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State-of-the-Art Article
 
DOI:10.3969/j.issn.1671-5411.2013.02.012
What do the recent American Heart Association/American College of Cardi-ology Foundation Clinical Practice Guidelines tell us about the evolving man-agement of coronary heart disease in older adults?
Daniel Forman.WHAT DO THE RECENT AMERICAN HEART ASSOCIATION/AMERICAN COLLEGE OF CARDIOLOGY FOUNDATION CLINICAL PRACTICE GUIDELINES TELL US ABOUT THE EVOLVING MANAGEMENT OF CORONARY HEART DISEASE IN OLDER ADULTS?J Geriatr Cardiol 2013,10(2):123~128
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Authors:Daniel Forman1;

Author Affiliation:1.Harvard Medical School, Brigham and Women’s Hospital, Boston, MA 02115, USA

Foundation:

Abstract: Biological aging predisposes older adults to increased cardiovascular disease (CHD) and greater disease complexity. Given the high age-related prevalence of CHD and age-related compounding factors, the recently updated American Heart Association/American College of Cardiology Foundation CHD-related guidelines increased their focus on older patients. These guidelines are predominately evidence-based (using data from quality randomized clinical trials) and are organized to delineate medications and procedures that best treat particular car-diovascular diseases. While such rationale and thought work well in young and middle aged adults, they become problematic in patients who are very old. Data pertaining to adults aged ≥ 80 are virtually absent from most randomized clinical trials, and even in the instances when very old patients were included, eligibility criteria typically excluded candidates with co-morbidities and complexities of customary CHD patients. While medications and interventions yielding benefit in clinical trials should theoretically produce the greatest benefits for patients with high intrinsic risk, age-related cardiovascular complexities also increase iatrogenic risks. Navigating between the potential for high benefit and high risk in “evidence-based” cardiovascular management remains a key Geriatric Cardiology challenge. In this review we con-sider the expanded Geriatric Cardiology content of current guidelines, acknowledging both the progress that has been made, as well as the work that still needs to be accomplished to truly address the patient-centered priorities of older CHD patients.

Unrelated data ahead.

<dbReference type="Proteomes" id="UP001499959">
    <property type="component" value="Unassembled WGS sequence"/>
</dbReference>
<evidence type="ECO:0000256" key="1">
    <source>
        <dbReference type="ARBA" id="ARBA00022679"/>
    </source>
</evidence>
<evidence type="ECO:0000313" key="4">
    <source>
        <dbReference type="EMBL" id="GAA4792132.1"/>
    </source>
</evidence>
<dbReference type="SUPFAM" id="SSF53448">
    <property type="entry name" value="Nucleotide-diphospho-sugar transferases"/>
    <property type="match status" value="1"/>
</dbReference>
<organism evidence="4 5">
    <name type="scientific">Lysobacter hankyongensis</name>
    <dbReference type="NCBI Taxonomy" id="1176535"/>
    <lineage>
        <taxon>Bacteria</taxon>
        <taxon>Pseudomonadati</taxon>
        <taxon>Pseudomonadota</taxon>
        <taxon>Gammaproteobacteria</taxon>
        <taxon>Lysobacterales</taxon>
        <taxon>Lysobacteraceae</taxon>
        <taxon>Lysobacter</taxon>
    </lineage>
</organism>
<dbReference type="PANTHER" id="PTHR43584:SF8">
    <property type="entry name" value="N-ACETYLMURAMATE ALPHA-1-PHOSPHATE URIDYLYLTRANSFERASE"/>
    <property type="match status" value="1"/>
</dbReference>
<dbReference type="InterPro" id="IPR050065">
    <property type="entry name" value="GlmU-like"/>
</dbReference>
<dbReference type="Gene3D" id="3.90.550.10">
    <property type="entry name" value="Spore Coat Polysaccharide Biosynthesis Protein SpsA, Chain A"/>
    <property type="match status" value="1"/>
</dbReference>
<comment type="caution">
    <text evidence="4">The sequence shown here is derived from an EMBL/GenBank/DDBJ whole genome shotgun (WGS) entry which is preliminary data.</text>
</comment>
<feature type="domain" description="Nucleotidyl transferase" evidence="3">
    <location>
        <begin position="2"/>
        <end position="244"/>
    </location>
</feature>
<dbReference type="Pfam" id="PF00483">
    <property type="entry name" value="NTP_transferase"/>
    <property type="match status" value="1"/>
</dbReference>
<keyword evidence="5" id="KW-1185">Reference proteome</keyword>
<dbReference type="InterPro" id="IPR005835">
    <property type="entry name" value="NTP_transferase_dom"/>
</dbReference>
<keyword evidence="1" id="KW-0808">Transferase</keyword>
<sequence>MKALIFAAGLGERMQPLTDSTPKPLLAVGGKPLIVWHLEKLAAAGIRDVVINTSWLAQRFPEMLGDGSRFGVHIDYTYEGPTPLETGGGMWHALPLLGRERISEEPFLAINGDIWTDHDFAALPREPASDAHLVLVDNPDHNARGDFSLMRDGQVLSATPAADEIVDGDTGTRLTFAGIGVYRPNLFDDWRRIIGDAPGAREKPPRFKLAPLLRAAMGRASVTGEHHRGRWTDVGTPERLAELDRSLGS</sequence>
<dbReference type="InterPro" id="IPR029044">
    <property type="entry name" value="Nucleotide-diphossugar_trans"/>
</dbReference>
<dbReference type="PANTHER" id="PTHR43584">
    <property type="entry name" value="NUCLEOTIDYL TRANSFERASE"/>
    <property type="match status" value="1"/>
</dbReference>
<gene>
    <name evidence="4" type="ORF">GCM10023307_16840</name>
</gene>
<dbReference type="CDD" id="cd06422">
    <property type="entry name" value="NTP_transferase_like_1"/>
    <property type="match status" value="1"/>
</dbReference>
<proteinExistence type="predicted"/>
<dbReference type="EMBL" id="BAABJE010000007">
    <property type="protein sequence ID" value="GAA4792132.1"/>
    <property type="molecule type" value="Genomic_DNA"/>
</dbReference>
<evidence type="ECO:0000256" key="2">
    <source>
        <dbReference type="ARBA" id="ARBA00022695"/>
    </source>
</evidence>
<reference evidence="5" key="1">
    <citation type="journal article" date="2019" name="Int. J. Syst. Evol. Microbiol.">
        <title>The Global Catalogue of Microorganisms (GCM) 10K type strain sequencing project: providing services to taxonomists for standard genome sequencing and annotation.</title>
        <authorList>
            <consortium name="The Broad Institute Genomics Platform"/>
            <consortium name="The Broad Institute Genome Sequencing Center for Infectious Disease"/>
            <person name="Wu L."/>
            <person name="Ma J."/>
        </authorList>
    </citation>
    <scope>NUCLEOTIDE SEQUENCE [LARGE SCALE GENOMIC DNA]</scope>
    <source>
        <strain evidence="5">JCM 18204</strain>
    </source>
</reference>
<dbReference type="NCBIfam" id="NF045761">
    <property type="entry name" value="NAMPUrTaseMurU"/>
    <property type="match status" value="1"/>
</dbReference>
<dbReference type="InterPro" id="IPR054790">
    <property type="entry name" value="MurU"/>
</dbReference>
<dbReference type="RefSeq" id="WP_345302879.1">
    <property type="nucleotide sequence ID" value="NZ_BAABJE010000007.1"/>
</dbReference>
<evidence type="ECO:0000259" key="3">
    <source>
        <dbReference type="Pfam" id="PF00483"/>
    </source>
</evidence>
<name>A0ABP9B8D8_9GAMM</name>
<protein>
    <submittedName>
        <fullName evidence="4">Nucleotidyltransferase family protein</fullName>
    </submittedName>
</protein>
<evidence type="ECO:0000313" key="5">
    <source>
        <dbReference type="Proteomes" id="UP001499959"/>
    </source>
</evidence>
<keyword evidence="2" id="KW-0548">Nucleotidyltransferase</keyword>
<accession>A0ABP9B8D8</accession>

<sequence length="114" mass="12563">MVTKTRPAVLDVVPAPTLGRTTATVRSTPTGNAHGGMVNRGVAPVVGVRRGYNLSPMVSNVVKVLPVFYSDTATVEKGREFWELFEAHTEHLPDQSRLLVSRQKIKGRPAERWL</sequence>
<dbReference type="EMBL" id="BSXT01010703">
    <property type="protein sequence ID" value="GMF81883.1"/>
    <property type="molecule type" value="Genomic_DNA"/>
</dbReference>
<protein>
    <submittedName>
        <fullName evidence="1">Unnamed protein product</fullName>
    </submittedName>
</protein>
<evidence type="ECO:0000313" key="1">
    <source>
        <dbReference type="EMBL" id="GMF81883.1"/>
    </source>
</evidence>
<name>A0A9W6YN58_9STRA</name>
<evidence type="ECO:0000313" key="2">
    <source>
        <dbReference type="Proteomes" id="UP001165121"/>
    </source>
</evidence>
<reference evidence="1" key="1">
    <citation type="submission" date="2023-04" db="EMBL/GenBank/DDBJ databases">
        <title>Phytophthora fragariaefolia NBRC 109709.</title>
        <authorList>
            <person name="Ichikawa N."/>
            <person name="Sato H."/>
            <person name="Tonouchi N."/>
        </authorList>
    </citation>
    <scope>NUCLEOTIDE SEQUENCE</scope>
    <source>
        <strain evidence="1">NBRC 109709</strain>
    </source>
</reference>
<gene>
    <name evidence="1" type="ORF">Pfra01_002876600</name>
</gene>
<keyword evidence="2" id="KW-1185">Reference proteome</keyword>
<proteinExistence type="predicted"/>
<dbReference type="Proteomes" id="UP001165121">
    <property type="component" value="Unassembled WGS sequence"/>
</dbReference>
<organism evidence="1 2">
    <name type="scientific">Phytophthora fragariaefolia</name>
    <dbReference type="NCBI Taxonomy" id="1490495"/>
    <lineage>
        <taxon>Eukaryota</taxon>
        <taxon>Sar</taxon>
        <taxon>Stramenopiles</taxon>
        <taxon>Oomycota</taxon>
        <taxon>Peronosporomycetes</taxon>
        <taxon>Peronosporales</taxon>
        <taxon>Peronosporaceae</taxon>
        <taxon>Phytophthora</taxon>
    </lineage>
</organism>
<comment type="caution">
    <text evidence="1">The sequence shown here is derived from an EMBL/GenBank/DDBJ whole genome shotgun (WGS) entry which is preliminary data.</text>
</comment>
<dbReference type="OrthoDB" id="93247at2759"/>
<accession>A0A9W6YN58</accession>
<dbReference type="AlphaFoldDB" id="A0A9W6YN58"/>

Keywords:

Cardiovascular disease; Guidelines; Elderly patient
Received:June 13, 2013        Accepted:June 26, 2013   Published Online:June 28, 2013
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